If you've watched golf on TV, you see all kinds of fancy graphics showing a player's shots, a live leader board, etc.  If you've played in a smaller tournament, you are left in the dark.  Now, with ShowMeGolfers.com your club can bring a lot of these features to your own home course.  Players use the GSM device to mark where they are and shots taken.  Graphics showing shots and leaderboards are automatically generated. ShowMeGolfers Max Virtual would like to sell, starting in March, a way for you to listen to music without headphones.  Instead, a pair of transducers are mounted into your hat of choice and sound is picked up via your skull.  Strangely, you actually hear the music better when you plug your ears with your fingers or something.  You'll be able to buy a self-install kit for $50, or buy one of their hats for $60. Max Virtual
Re-Time If you frequently suffer from jet lag, maybe you might benefit from Re-Time's goggles.  You wear these goggles for about 50 minutes in the morning after your trip and it helps your body to reset its body clock.  They claim that it works and that customers in Australia swear by it.  About $275. Syntellia Fleksy If you are visually impaired, like the person in this photo who is totally blind, how do you text or deal with the QWERTY keyboard? Syntelia has developed the Fleksy UI that you might think of as "T9 for QWERTY".  You can type by only touching keys that are close to the one you want and the system figures out what you meant.  Better than existing keyboards that try to do the same.  It optionally gives text to speech feedback and has other gesture commands.  It works with Android, and they hope to get it into iOS.
You know those little robots used by police and bomb squads?  Now you can own your own from Robotex.  While the two on the left are professional robots, the other two cost just $299 (blue robot) and $499 for the one that can climb stairs. Robotex If you are into robots but prefer to have a little playful fun instead, look at Modular Robotics.  They have about 16 different types, each with a preprogrammed function.  Clear blocks provide action (e.g. move, twist).  Black ones have sensors (e.g. light).  Colored ones provide different functions (e.g. red is "negate").  You click blocks together and they communicate with each other and work to do different things.  Also works with Legos.  A kit of 6 starter blocks is $160. A kit of 20 blocks is $520. Modular Robotics
Freer Logic Body Wave This device from Freer Logic is called the Body Wave. In Q3 it will be available in a smaller wrist band, reads you mind's wave patters (e.g. Theta and Delta waves).  From these readings it can tell if you are paying close attention to something, or if you are anxious about something, etc.  It is used to help in training, or to help people with attention problems.  It depends upon the application.  Versions cost $700 to $1800.  Side note: if you maintain a high level of Theta waves, meaning you are paying close attention, you'll soon have to go pee. Displair Advertisers are always looking for ways to get your attention.  How about a touchscreen display that appears to almost float in mid air? In fact, you can put your finger through this display.  The secret is that the display is projected onto a "vapor wall".  This display costs $15K, from Displair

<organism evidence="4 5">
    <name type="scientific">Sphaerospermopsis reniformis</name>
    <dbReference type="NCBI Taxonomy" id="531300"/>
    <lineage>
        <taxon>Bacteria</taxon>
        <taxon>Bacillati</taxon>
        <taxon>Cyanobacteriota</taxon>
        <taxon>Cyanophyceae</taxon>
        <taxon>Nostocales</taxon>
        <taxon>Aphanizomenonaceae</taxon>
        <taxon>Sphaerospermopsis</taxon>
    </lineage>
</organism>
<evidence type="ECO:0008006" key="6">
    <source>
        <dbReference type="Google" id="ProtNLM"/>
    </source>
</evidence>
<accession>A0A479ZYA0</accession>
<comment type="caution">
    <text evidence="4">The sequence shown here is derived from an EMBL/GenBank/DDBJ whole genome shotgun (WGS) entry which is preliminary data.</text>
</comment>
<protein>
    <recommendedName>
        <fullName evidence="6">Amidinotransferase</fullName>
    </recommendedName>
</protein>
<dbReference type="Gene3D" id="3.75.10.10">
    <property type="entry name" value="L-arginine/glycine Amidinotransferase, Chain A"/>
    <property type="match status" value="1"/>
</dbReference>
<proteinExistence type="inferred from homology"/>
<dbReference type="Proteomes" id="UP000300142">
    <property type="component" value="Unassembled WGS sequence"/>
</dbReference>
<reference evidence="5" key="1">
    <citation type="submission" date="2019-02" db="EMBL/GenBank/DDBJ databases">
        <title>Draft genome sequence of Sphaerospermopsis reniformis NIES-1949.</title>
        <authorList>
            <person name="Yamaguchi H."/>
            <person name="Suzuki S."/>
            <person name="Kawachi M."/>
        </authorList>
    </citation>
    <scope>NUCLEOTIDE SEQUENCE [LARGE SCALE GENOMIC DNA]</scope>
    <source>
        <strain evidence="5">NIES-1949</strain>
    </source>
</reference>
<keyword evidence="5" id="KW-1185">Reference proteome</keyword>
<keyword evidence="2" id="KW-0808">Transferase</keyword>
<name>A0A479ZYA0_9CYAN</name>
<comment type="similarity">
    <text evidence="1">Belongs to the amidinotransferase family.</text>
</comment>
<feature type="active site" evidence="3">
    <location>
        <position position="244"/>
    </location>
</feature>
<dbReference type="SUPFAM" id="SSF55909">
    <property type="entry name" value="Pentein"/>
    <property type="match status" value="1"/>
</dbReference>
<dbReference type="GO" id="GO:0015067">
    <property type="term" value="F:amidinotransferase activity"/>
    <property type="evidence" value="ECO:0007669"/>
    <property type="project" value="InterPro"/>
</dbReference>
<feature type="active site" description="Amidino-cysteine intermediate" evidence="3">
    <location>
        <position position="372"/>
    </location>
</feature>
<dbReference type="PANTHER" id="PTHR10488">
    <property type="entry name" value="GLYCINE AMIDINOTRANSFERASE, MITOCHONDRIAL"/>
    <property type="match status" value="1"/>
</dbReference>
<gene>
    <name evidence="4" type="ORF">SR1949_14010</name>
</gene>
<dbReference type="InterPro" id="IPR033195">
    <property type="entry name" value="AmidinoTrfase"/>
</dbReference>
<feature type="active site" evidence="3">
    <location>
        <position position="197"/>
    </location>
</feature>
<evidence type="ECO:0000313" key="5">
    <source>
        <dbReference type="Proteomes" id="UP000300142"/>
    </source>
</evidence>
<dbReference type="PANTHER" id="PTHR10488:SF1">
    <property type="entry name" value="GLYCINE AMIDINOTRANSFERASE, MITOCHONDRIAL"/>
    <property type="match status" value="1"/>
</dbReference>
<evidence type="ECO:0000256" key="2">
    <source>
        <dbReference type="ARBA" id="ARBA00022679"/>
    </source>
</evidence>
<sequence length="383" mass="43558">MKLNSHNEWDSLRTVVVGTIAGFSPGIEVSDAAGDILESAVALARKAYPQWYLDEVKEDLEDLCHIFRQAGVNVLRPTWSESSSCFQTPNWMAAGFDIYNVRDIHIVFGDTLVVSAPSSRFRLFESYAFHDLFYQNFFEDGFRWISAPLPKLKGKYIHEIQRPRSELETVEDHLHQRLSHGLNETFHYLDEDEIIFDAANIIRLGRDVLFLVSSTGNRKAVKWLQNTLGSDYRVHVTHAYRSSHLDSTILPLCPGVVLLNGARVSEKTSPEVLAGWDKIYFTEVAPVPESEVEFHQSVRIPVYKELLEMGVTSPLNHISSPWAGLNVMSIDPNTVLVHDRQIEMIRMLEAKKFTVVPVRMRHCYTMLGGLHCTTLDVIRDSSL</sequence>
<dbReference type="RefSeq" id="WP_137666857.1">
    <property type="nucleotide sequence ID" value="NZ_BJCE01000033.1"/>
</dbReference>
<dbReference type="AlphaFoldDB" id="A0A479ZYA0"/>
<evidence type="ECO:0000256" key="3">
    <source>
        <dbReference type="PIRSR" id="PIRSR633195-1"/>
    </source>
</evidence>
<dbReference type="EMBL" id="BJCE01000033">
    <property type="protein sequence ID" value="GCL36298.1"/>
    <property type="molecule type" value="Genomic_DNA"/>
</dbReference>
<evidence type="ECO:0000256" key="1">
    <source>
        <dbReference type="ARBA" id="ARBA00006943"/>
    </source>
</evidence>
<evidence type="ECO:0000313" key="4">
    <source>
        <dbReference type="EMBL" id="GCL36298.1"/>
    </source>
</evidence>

Perpetua is located in Corvallis OR (where HP makes inkjets). They are selling a polymer sheet (TEGwear ) that generates power from body heat.  Depeding upon the person and conditions, one might expect from 50 to 100+ microwatts.  This power is just enough to power small monitoring devices that might communicate via a low power signal like Bluetooth.  They don't sell the end product, but various companies are using TEGwear for theirs. TEGwear Bluetooth speakers are one of the hot topics this year.  in2uit has taken the next logical step and made a stylish speaker that can be hung on a wall like art.  The 7 watt speaker's battery lasts 10 hours and costs $299. In2uit
RoadNarrows Several robot arms were being shown.  These arms are another example of industrial capabilities that are coming to the prosumer space.

The one of the left is from RoadNarrows.  It is a Beta unit because the base still needs work.  They call it Hekateros and this 5 axis arm will sell for about $10K.

On the right is the Robai from Energid.  This arm has 7 axis and can lift about 1.5 kg.  It also sells for about $10K.  A smaller arm can be seen in the back that sells for $5K.